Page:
sessions with Wallace, two mysterious Latins, and two others:
Ruby and Oswald. He was then driven to the TSBD the day of
the murder and escorted to the sixth floor and handed a gun.
When he arrived there, both Oswald and Wallace were already
at their firing positions. An Hispanic woman named Ruth Ann
had a walkie talkie and gave them a countdown. Afterwards,
Wallace, Factor and the girl all managed to escape, presumably
with weapons and walkie talkie intact. The getaway is even
more questionable: Factor was left at a bus stop to get out
of town. But then Ruth Ann and Wallace thought better of it
and picked him up. But yet, it was not exactly a great commando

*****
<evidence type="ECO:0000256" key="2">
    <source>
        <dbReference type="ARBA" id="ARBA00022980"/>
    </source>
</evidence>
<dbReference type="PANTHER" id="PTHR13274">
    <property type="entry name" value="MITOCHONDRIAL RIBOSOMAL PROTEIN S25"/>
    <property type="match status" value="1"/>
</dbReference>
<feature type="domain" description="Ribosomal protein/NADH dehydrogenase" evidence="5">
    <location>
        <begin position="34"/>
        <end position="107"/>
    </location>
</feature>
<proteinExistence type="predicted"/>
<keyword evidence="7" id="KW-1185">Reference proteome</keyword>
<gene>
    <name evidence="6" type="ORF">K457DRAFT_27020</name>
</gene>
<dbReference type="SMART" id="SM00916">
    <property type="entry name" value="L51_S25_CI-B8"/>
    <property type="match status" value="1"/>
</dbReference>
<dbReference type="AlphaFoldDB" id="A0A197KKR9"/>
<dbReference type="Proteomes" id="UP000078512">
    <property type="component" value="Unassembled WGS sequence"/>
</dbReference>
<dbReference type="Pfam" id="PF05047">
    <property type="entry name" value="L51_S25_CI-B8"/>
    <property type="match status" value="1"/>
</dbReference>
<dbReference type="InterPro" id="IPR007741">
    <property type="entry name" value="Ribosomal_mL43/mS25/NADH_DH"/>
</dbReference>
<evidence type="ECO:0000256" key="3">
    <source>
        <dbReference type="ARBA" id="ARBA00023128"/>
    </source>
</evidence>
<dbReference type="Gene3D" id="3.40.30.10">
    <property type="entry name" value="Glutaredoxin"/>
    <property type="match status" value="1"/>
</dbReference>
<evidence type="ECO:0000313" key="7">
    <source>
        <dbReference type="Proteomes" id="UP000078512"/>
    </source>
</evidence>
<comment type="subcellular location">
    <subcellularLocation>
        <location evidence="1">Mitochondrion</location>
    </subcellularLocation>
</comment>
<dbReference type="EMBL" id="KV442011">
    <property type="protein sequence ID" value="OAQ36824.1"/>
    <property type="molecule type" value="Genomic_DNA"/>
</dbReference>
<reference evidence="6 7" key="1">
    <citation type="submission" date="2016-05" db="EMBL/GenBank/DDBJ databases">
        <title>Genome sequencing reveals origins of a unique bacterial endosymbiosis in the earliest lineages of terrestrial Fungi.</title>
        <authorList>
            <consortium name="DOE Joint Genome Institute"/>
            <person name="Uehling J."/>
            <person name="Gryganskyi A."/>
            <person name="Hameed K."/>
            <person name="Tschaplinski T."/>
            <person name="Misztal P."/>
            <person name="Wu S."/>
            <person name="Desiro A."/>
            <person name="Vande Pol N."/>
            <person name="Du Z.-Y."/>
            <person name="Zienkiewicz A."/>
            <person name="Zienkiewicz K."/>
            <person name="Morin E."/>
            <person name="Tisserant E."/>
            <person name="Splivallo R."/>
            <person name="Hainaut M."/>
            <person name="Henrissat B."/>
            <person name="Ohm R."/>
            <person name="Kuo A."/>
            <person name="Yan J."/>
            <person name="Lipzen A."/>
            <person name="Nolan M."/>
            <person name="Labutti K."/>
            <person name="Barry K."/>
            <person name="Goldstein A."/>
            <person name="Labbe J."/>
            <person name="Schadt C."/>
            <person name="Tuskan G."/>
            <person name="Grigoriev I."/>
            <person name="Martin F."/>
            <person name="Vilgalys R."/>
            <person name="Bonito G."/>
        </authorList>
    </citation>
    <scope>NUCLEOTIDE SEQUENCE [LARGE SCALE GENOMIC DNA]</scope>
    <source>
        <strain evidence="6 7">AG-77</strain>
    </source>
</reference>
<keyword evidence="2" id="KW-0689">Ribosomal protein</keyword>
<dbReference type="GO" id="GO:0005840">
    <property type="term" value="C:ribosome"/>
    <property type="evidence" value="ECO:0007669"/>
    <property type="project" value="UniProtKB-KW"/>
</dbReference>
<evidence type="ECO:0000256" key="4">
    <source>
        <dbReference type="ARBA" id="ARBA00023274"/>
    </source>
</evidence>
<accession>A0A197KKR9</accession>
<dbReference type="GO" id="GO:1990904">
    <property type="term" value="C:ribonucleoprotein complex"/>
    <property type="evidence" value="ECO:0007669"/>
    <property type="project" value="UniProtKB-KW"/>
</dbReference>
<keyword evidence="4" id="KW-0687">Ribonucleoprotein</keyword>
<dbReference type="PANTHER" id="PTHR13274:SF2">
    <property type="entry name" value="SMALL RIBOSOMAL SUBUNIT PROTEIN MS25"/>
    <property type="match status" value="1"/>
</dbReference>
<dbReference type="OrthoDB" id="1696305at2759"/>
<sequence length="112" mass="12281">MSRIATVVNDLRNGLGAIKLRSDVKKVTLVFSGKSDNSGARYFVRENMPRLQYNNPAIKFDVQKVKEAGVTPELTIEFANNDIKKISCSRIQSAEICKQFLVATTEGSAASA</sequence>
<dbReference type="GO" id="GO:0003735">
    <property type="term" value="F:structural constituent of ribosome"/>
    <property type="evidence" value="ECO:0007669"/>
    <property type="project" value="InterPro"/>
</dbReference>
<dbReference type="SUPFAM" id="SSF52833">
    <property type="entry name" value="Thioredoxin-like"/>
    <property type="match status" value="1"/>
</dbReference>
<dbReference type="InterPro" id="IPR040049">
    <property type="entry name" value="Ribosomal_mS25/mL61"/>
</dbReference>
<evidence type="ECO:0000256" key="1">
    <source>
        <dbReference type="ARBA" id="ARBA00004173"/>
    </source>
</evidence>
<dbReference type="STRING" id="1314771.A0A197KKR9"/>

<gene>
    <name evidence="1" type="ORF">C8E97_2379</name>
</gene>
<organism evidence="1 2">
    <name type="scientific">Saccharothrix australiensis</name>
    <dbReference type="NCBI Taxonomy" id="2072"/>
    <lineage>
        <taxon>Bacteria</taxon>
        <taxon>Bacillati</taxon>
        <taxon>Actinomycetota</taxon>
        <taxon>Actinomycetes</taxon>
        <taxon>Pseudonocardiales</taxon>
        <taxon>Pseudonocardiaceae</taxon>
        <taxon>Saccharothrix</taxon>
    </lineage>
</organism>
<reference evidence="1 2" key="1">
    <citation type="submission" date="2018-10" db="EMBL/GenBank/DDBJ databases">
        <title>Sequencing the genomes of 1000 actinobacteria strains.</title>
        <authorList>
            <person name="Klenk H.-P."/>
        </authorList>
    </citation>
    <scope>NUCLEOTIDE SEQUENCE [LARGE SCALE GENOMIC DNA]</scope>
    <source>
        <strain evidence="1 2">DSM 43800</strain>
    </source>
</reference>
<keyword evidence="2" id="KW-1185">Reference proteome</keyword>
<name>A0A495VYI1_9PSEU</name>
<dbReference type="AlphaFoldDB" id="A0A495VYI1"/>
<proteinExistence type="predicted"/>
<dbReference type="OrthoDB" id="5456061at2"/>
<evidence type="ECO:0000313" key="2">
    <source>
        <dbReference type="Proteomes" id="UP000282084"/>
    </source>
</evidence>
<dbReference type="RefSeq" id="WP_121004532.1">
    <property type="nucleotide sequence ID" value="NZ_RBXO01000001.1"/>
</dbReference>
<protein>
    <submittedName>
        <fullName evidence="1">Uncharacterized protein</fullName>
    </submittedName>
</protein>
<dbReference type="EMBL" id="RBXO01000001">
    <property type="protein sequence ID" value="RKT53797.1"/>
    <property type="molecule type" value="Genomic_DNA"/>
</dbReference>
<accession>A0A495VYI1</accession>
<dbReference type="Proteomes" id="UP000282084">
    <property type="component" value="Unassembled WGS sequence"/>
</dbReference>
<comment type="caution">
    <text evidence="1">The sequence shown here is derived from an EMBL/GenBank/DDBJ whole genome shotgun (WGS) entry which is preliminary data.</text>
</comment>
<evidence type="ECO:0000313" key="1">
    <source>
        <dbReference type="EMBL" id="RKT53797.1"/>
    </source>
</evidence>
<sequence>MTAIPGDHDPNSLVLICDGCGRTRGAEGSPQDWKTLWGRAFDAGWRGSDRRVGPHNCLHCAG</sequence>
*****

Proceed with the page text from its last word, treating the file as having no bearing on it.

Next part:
team escape. The car broke down in Oklahoma due to a bad clutch.
And Factor, get this, had to hitchhike home. God knows what
happened to Wallace and the girl. Factor died in 1994, and
we do not know what motivated him to make this wild claim.
7: LBJ and the Connally - Yarborough incident
According to this one there was a severe argument between LBJ
and JFK regarding the seating arrangement in the Dallas motorcade.
JFK wanted Senator Ralph Yarborough to sit in the same car
with Johnson and Governor Connally in the Presidential limousine.
On the contrary LBJ was furious with this arrangement since
he hated Yarborough for his political views and he demanded
that Connally sit next to him and Yarborough sit with Kennedy.
Those who believe that LBJ planned the plot take this incident
as proof that LBJ knew that an assassination attempt was to
happen during the parade in Dallas and he wanted to protect
his good friend Connally and have Yarborough shot along with